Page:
Companies that are looking for that single view of their customers throughout their entire business need to reevaluate their workflow processes and closely examine their interactions with customers and their efficiency in fulfilling customer requests. For instance, does your marketing department have the same information about a customer that your billing department has? Does your customer service department's workflow complement that of your sales force? If not, efforts may be duplicated or worse, the customer could receive conflicting information from your company and therefore his request may go unsatisfied.
It is only after these considerations have been addressed and after any necessary changes have been made that a company should begin to think about the technology they need. The next step is to identify a CRM solution that can achieve the goals the company has identified.
Intragrative Solutions: the next generation of CRM
There is a wealth of CRM solutions available that offer varying levels of integration capabilities. Only a few, however, can truly achieve the level of intragration described above without an enormous investment of time and capital.
Enterprises must demand solutions that do not require them to change their business processes to fit the technology. Instead, they must seek out CRM solutions that are designed to adapt to and grow with an enterprise's ever-changing business model.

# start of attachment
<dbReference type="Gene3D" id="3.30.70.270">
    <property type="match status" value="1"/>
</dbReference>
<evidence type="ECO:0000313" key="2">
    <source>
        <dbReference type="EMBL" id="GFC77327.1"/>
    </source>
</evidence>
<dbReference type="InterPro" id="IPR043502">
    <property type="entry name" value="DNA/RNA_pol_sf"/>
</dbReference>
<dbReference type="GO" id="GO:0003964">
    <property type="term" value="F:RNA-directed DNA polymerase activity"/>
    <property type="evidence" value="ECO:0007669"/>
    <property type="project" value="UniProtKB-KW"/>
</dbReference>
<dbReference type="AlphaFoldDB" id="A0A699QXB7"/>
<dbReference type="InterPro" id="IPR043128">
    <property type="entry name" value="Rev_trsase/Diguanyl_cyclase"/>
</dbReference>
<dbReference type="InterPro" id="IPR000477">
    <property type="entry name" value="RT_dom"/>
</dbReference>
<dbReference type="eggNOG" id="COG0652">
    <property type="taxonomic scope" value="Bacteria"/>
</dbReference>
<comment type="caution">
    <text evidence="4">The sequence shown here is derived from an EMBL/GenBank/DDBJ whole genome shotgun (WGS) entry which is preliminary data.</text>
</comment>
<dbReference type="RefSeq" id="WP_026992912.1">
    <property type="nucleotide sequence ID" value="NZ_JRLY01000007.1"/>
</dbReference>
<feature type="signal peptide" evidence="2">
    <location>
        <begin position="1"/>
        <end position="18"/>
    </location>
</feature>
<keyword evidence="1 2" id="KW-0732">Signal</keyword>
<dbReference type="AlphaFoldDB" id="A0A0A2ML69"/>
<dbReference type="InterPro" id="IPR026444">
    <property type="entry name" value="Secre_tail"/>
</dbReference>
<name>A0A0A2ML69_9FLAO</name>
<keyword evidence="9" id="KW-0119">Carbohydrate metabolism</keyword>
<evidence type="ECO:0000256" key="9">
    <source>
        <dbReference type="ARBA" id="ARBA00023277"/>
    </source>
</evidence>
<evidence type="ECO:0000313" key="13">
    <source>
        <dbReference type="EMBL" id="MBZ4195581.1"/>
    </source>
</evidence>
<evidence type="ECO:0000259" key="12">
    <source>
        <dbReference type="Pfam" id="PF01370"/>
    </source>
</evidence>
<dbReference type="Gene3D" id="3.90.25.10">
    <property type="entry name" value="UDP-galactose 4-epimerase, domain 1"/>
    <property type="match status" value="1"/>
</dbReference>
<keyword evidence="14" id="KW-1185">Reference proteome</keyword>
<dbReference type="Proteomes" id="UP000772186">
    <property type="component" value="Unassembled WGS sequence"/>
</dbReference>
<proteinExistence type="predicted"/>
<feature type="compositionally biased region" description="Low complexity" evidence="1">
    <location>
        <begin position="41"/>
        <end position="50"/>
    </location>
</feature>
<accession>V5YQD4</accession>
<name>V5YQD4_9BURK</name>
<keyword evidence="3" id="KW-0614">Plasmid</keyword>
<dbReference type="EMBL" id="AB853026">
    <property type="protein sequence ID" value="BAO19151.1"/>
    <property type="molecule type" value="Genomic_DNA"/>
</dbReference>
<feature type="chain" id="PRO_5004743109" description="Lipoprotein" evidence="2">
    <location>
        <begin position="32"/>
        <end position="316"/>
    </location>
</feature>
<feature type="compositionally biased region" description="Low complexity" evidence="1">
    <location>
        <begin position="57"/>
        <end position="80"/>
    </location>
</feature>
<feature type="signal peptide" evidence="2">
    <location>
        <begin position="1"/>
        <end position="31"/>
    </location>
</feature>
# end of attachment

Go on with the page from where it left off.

A new generation of CRM solutions are emerging that deliver on the promise of intragration more easily and economically than ever before. The key elements of these next-generation CRM solutions are:
Easy, intuitive deployment capabilities that enable rapid implementation without spending excessive time or IT resources.
Preintegrated, easy-to-use workflow tools that do not require sophisticated IT personnel to achieve integration with such legacy applications as ERP, financial, data warehouse, and supply chain management systems.
Customization capabilities that allow organizations to easily customize the product to fit their existing business processes without disruption. The best solutions grant companies the freedom to choose how they want to view, create, and update information.
Intuitive interfaces that eliminate the need for extensive user training.
For CRM to become successful, companies must stop relying on the one-dimensional view of looking to technology alone as a solution. It is time for the industry to view CRM as the intragration of applications with business processes as opposed to the integration of applications with other applications.
As the CRM market matures, the distinction of how to go about consolidating a front-office application with a back-office system will become less important. The future success of CRM will depend on the convergence of front- and back-office enterprise applications and business processes, so enterprises can realize the benefit of a truly customer-centric environment.
About the Author
Dave Baeder is CEO and president of OpenBOX Technologies, a provider of solutions for connecting people, data, and applications.